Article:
RVers…Let’s Boondock!

Sounds like some kind of fun party, right Texas RV ers?! Well in a way I guess it could turn into a party but Boondocking is basically dry camping, or camping without any hookups…electricity, sewer or water. However, there is some difference between dry camping and Boondocking. Dry camping is done with no electricity, sewer or water but it is usually done on a campground. Whereas, Boondocking is also without the electricity, sewer or water but is usually done is in a remote area, for example BLM land. Some people strictly boondock while others will do it for a night or two in between destinations to save on money. If you’re interested in Boondocking there are some thing you outta know.

First, if you’ve never tried Boondocking before we suggest you try out dry camping in a non-hookup campground first to test your skills at preserving fresh water and getting by without electricity.

So now here are some great tips on Boondocking from Motohome Magazine:

Drinking-Water Tips

  • Run the water faucet only when wetting or rinsing while washing dishes and hands, or when showering.
  • Wipe food from plates and utensils with a paper towel (post-consumer recycled towel, of course) before washing, reducing wash water and rinse water usage.
  • Carry drinking water and a back-up water supply in gallon jugs, jerry jugs, or collapsible bladders (available at Camping World). Dump the back-up supply into your water tank as supply diminishes.

Wastewater-Tank Tips

  • Be miserly in your use of water so the waste tanks take longer to fill before requiring dumping.
  • While waiting for the shower water to get hot, save the cold water in a plastic dishpan and use for rinsing dishes.
  • If you partially fill the black and gray tanks en route to your destination, empty them at a public dump station before you reach camp. Top off the fresh water as well.
  • The black tank will take longer to fill than the gray-water tank, so limiting filling of the gray-water tank takes precedence.
  • When your black tank fills up, the only option is to find a dump station if you’re not using a portable “blue” tank. Maximize your visit by filling up your freshwater tanks while you’re there, as long as the water is potable.

Electrical Tips

  • Turn off lights, TVs and radios when not in use. Follow the sun’s schedule for rising and sleeping to minimize the use of lights.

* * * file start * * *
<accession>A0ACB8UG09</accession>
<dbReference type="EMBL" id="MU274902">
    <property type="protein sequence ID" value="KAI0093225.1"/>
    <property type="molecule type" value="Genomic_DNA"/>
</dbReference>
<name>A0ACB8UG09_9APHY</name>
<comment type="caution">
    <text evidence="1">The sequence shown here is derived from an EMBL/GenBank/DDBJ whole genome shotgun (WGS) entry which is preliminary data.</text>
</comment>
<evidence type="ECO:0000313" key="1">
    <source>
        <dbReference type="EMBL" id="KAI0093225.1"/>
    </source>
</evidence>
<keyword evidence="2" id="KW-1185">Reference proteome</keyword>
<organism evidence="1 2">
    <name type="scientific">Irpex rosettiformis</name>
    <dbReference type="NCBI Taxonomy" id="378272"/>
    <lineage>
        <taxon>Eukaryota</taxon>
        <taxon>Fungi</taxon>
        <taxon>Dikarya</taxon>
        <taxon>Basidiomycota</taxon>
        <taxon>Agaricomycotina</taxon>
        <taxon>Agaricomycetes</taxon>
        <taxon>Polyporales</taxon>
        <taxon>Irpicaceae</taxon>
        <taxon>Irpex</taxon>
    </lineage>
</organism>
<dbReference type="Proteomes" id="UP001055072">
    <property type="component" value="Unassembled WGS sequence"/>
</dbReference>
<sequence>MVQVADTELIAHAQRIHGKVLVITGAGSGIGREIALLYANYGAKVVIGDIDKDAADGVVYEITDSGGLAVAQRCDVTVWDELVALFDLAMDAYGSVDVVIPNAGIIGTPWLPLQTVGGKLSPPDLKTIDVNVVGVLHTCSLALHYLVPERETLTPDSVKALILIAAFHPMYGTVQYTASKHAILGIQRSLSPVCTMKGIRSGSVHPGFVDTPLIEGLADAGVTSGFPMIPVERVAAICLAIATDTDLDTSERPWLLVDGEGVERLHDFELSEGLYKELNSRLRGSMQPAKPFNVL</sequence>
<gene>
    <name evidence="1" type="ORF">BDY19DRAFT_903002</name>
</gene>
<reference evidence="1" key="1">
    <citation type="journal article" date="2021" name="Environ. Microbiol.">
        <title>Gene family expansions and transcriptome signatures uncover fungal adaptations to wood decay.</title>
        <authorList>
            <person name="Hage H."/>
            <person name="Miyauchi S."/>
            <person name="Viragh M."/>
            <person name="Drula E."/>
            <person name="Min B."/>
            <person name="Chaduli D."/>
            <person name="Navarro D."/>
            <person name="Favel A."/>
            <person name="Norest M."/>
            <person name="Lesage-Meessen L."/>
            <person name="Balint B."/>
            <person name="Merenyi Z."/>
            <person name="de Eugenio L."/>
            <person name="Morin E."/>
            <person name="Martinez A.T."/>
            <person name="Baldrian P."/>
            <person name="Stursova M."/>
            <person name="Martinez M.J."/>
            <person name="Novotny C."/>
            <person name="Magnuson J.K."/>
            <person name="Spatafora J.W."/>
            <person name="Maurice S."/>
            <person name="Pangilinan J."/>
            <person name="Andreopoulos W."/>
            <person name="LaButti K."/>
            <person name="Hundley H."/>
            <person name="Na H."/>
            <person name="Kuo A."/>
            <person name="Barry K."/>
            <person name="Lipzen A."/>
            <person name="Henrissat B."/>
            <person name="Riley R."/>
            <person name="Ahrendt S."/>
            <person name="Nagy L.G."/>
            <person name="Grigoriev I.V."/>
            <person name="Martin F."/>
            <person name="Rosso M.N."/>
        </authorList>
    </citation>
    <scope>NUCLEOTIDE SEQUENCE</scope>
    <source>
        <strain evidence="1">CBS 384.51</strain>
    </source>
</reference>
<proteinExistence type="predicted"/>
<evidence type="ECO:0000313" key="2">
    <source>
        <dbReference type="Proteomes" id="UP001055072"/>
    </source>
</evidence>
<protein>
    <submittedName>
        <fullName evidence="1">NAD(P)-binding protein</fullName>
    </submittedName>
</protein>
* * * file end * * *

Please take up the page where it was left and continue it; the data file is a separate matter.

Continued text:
• Use rechargeable battery-operated reading lights for reading in bed, and for flashlights and lanterns outside. Keep a supply of extra batteries on hand.
  • Read your house battery’s state-of-charge with a voltmeter from an auto supply store or RadioShack (12.6+ volts = fully charged, 11.6 volts = discharged. Recharge your batteries at or before reaching 80 percent discharged, or 11.8 volts, for better battery life).
  • Run your AC generator to operate high-amperage appliances (use only those that run for brief periods, such as a microwave and blender), and group their use when possible – i.e. microwave while showering, wash dishes while showering, use the coffeemaker while running the furnace on chilly mornings – to minimize electricity pulled from storage batteries and reduce AC generator run time. Reduce AC generator time by running the air-conditioner as little as possible.
  • An inverter is a device that changes DC (12-volt) battery power into AC (120-volt) power so that you can plug in small 120-volt AC appliances while operating on battery power. Remember that AC appliances pull 10 times as much power as DC out of your batteries, so use AC devices conservatively.
  • Install additional or upgraded (such as six-volt golf cart) house batteries to increase your storage capacity of electricity.
  • Install solar panels or a wind generator to recharge your house batteries with free electricity. Even on cloudy days solar panels will still charge your battery bank, though not at peak power when under direct sun. Because energy needs vary, contact a solar company with experience in RV installations, like AM Solar (www.amsolar.com), that can analyze your motorhome lifestyle and suggest a system to fit your needs.

So now that you have all of this great information it’s time to get out there and put it to use!   And don’t forget to follow the Boondocking motto….Leave No Trace.   Make sure your RV is in good working order and if you need to take it in for any service or fixups then just stop by any ExploreUSA RV Supercenter today.

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